Between those two moments—with my ex and with the friend—I learned the valuable lesson mentioned earlier: Never apologize to hear the phrase repeated your way. With the ex, I didn’t feel I had anything to be sorry for, but was subconsciously interested in hearing words of contrition from her. When she wasn’t remorseful, I was offended, but later realized it was my fault for entering the situation with disingenuous intent. Conversely, I apologized to my friend because I knew full well I had done harm and had to own up to it. When he refused to acknowledge his actions, I wasn’t offended. I had done what I thought was right and could now exist with a clear conscious.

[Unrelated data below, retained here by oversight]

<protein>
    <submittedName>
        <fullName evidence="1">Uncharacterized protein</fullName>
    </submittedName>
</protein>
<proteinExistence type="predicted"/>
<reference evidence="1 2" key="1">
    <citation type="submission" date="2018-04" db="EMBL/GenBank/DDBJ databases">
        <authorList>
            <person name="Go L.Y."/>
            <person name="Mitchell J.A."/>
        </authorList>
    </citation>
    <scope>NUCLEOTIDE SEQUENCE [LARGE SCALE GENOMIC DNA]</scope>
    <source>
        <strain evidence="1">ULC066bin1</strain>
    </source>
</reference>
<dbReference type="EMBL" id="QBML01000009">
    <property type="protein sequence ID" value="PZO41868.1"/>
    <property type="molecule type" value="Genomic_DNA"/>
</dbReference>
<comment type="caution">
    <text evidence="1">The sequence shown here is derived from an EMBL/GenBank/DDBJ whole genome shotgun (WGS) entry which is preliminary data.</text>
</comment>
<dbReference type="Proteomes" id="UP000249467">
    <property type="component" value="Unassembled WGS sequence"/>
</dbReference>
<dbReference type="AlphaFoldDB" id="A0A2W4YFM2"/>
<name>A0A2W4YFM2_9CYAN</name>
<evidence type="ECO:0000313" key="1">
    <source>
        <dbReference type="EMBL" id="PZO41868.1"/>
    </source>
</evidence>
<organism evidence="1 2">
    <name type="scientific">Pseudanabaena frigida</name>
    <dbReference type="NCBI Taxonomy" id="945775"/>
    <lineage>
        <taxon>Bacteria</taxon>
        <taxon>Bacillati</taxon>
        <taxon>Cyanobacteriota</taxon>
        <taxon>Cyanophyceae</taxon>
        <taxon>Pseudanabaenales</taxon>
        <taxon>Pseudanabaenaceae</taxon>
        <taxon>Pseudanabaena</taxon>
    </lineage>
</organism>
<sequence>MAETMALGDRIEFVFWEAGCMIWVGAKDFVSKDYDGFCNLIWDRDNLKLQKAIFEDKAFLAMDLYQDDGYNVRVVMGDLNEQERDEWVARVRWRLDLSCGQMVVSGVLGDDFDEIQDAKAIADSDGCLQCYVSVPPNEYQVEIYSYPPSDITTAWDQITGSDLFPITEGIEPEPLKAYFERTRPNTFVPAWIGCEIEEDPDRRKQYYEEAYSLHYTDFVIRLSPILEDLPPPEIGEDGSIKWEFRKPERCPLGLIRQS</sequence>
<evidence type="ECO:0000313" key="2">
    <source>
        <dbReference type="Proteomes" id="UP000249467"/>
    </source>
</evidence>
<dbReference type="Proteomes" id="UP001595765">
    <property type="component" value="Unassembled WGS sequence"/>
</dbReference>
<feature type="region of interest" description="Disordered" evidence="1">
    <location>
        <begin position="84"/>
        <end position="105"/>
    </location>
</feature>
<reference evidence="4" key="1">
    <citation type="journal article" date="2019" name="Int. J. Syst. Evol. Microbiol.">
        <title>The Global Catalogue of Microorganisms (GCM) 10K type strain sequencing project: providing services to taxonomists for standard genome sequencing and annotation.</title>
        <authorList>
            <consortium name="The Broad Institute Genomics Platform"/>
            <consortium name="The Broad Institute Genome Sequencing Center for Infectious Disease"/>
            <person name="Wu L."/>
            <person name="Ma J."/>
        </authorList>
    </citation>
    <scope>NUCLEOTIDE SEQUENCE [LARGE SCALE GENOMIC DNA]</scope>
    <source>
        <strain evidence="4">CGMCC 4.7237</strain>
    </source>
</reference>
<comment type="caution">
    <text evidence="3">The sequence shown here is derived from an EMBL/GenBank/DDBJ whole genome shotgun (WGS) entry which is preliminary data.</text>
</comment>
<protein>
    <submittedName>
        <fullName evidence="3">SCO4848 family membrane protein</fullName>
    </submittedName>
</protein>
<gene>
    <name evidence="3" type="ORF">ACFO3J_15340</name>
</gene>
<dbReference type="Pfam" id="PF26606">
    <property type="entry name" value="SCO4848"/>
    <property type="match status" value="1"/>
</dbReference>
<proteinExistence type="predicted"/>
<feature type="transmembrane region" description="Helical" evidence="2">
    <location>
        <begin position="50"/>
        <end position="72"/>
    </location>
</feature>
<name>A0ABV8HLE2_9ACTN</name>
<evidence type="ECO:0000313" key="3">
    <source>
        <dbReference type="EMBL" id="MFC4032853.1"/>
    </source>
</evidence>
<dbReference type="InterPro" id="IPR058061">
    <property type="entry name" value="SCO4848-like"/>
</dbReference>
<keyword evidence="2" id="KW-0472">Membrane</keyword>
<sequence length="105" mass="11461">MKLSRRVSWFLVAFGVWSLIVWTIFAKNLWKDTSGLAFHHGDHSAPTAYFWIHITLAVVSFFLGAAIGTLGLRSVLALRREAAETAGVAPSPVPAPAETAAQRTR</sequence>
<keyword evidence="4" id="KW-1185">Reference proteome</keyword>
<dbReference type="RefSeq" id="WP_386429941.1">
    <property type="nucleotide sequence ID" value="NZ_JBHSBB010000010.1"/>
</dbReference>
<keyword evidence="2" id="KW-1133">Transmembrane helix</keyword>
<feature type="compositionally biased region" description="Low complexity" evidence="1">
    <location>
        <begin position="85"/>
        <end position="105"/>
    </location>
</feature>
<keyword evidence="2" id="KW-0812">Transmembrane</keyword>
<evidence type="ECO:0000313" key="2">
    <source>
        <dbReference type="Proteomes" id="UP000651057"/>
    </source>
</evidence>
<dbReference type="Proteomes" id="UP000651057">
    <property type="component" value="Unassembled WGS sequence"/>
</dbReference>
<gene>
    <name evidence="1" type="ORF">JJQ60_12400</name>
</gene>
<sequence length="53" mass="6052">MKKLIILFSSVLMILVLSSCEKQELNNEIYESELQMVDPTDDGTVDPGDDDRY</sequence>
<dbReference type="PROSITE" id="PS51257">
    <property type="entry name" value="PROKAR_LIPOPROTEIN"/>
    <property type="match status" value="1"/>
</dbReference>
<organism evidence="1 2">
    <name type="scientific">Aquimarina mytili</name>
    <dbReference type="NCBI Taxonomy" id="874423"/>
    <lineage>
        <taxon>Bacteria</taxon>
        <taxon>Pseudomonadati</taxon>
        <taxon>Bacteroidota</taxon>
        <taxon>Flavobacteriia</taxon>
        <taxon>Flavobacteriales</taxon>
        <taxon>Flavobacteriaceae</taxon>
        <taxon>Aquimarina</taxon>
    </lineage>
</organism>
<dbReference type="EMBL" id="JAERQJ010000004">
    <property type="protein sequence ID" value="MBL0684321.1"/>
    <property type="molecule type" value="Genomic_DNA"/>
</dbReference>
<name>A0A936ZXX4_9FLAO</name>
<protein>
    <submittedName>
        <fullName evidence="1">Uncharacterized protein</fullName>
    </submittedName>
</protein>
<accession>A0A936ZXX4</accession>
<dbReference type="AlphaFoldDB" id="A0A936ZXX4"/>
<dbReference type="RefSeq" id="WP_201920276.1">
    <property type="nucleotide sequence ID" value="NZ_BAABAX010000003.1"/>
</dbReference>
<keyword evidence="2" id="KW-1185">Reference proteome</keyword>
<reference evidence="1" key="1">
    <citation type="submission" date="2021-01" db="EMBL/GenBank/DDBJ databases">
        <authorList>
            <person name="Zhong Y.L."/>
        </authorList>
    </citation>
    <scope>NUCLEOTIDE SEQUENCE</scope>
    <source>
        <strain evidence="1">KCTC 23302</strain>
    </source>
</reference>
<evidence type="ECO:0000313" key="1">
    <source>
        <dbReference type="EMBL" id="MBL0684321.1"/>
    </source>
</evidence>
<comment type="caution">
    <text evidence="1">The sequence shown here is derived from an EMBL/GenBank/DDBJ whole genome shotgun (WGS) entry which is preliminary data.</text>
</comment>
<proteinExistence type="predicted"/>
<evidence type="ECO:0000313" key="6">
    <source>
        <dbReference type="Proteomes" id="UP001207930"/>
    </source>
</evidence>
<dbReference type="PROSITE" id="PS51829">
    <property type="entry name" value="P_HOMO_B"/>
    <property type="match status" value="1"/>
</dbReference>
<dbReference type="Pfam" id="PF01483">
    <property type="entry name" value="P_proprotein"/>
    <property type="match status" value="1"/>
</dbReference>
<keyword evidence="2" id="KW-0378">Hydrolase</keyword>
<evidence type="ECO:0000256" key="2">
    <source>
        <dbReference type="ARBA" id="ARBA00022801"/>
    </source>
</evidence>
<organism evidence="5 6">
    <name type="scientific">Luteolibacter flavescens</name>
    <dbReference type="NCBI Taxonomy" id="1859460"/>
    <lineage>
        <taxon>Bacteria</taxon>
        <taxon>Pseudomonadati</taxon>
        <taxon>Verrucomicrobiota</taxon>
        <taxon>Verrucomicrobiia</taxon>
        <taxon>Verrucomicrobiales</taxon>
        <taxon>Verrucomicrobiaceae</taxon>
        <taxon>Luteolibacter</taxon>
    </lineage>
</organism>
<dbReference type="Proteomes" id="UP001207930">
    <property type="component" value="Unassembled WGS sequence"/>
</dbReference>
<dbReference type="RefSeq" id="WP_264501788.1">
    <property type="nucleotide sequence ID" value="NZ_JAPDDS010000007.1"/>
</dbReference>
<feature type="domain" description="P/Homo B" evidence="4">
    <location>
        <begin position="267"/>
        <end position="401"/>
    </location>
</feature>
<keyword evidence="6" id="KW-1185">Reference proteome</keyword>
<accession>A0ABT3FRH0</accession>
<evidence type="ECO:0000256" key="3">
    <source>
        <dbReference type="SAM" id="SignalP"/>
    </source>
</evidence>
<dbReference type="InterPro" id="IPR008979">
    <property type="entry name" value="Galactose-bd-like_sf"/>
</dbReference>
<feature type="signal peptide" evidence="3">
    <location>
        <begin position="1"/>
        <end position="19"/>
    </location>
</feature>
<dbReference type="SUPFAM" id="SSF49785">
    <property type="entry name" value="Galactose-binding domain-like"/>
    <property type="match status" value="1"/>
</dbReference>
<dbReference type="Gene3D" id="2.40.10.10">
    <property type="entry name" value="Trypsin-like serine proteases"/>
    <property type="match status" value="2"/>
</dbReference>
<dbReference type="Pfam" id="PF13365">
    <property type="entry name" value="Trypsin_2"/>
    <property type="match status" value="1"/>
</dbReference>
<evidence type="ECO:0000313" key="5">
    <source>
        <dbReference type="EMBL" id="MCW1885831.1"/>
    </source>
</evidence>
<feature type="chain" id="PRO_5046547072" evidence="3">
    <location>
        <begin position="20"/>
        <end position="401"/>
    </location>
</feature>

(The probability exists that he sleeps fine at night, too, feeling justified in his actions. Character flaws wear many faces.)
So, what then is the point of my rambling here? I guess the idea that apology is about absolution, and amends. You apologize because it relieves an ache in your soul, or because it is the honorable action. And that said, the best way to avoid an apology is to avoid the situation leading into it. This is why, as I age, I am more and more silent. Had I never called the bitter woman a “Pink Elephant,” had I let the ex act however she wanted, while distancing myself on my own terms and not demanding anything of her, I would have lost nothing. The bitter woman in no way impacted my life; I went out of my way to impact hers. My ex was out of my life; I went out of my way to re-enter hers. In both cases, the fault landed with me.
Apparently there is a reason silence is sometimes known as virtuous.